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Money machines: unpopular and a waste of time

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Presidential candidate Hillary Clinton delivers her concession speech on November 9, 2016, in New York. She may have had the worst of all political years, but she was hardly alone in taking hits during 2016’s bruising political climate. (Olivier Douliery/Abaca Press/TNS)

It was a pleasant April day in Denver, Colorado, when Secretary Hillary Clinton attended an outdoor fundraiser in a courtyard bounded by tall hedges. It was nearing the end of the Democratic primary and a group of journalists were trying to get a sound bite from the event. They didn’t, probably on account of the static machine that was set up to conceal her speech.

What was probably a benign attempt for privacy is symbolic of the way the Democratic party operates: Hold elusive big-dollar fundraisers, spend the money on pseudoscientific experts, and—if there’s enough time—take a couple of selfies with voters on your way to the next event.

As the debate on how best to become the “Party of the People” continues in the underreported race for Democratic National Committee chair, there is much ado about money, and for good reason. Through Political Action Committees, labor unions and wealthy donors, the Democrats raised $1.14 billion to spend on advertisements, pollsters and fundraising aides. Despite this capital, the immensely qualified Democratic candidate Hillary Clinton lost to a deeply unpopular one who spent less than half as much money on his campaign. Worse, the Democrats have lost over 900 seats across state legislators in the last eight years and had heavy losses in Congress.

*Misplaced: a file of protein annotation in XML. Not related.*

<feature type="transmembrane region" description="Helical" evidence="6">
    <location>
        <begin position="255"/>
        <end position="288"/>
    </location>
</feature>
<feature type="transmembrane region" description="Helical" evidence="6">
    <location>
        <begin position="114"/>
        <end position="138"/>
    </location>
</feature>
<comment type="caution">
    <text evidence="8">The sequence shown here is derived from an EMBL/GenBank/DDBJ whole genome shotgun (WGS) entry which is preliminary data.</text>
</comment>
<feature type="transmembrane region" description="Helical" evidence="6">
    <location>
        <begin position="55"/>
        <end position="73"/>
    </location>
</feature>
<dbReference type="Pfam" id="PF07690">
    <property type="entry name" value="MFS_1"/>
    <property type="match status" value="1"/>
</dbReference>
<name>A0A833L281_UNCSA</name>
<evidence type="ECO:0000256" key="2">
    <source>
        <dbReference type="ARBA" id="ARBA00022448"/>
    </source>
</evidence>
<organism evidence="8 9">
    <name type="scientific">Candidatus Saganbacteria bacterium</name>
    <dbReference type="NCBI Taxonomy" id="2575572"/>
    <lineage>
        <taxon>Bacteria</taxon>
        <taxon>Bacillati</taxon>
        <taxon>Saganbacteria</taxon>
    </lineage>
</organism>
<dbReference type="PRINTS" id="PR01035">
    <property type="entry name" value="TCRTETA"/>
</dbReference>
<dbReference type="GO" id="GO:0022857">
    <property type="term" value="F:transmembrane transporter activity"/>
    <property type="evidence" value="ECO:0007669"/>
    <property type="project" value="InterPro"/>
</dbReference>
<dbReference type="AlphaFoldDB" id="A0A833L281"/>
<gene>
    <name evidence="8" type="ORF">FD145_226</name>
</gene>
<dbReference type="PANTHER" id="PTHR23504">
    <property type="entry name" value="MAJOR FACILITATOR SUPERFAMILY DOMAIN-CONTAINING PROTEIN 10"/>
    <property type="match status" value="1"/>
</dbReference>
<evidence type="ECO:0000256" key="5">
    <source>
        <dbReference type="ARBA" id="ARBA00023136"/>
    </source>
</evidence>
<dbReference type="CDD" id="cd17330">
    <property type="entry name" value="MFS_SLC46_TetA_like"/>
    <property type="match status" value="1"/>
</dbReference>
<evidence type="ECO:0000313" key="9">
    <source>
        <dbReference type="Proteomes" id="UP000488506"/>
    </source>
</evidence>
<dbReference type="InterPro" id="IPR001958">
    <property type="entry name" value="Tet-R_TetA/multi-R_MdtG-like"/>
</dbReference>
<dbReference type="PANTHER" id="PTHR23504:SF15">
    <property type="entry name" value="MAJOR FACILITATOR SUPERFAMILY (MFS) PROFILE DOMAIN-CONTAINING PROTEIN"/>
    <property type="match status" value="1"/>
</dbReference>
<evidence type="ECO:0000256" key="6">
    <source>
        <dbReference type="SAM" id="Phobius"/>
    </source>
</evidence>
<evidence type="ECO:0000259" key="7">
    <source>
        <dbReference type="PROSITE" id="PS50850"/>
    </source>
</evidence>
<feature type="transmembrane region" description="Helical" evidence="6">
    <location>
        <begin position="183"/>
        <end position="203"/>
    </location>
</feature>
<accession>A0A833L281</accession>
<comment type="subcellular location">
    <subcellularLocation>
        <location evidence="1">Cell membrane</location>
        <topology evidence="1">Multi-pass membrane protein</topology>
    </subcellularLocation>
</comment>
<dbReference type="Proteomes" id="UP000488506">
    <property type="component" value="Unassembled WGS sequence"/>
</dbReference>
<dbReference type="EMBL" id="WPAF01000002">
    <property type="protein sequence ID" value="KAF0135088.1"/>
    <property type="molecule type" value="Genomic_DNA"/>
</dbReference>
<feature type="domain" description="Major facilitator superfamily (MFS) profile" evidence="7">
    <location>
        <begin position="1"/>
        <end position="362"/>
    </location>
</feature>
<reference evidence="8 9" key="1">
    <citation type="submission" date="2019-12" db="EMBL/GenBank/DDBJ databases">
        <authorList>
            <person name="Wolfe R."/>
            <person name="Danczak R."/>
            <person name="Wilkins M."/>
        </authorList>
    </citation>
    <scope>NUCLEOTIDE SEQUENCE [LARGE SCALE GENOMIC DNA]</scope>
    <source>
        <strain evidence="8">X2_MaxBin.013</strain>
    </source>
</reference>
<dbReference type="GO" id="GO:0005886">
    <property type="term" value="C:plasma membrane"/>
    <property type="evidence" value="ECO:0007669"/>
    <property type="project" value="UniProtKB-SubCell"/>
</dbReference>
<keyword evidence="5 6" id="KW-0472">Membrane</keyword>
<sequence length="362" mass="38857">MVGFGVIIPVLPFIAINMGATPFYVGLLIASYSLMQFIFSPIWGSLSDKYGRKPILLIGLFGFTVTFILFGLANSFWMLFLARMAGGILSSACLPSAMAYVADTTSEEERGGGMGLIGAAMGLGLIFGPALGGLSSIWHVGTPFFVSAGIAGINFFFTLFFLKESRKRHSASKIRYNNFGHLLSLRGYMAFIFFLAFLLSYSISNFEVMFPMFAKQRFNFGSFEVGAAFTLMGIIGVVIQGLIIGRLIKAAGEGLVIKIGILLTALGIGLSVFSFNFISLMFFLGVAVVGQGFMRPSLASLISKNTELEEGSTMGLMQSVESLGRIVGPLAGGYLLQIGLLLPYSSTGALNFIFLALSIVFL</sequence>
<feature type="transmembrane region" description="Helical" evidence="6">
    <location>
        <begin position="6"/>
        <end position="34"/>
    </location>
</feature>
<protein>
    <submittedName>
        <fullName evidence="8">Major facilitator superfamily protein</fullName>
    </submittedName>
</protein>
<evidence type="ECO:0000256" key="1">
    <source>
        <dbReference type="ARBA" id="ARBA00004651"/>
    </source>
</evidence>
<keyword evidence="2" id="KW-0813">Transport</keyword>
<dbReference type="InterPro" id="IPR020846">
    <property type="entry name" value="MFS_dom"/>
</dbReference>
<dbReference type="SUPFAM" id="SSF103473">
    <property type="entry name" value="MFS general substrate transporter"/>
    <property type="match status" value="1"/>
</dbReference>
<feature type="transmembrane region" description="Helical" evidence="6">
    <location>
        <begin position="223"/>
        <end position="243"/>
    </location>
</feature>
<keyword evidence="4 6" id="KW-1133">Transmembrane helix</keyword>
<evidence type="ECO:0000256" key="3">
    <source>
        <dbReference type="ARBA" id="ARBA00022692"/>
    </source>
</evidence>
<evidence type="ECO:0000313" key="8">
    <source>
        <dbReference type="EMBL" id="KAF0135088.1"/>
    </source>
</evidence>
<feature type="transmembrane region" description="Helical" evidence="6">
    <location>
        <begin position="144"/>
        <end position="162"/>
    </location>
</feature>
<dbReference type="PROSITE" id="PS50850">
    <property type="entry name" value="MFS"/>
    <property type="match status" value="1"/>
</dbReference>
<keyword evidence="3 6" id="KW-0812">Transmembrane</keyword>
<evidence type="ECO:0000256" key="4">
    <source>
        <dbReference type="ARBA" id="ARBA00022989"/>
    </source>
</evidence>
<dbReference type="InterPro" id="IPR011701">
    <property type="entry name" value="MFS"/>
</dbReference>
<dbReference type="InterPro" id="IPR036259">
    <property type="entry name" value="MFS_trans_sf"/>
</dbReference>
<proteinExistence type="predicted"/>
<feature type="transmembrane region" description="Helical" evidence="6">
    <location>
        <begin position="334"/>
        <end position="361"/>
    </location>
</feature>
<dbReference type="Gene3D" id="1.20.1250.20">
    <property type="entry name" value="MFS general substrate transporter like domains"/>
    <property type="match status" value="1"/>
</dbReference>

This casts doubt on the cycle of bottomless fundraising from big donors for financial spending warfare that has become the norm.  Funded in part by corporate elites hungry for access, the Party has bred a self-serving election industry that has disconnected the political process from the very electorate that it exists for—and it’s a practice voters despise. The party needs to shift to organizing, not spending, to reach the electorate.

The super-wealthy have an easy way to connect with politicians: give a sum of money and you can attend a high-end fundraiser where you have an opportunity to state your case. This opportunity is a rarity for the lone voter. Empirical evidence suggests that these gestures give more benefits to special interests rather than reach voters. The most alarming example comes from a report that found that special interests have impacts on government policy while the average citizen has “little or no independent influence.” A Princeton study shows agreement among special interests is directly proportional to its likelihood of passing, while the general public is unlikely to get any legislation passed, regardless of public opinion.

This explains why the number one reason given for government’s problems is its being “influenced by special interest money,”  for both Democrat and Republican voters. The same study found the electorate quite decisive about curbing the influence of such campaign contributions: 77% of Americans support limiting them in some way.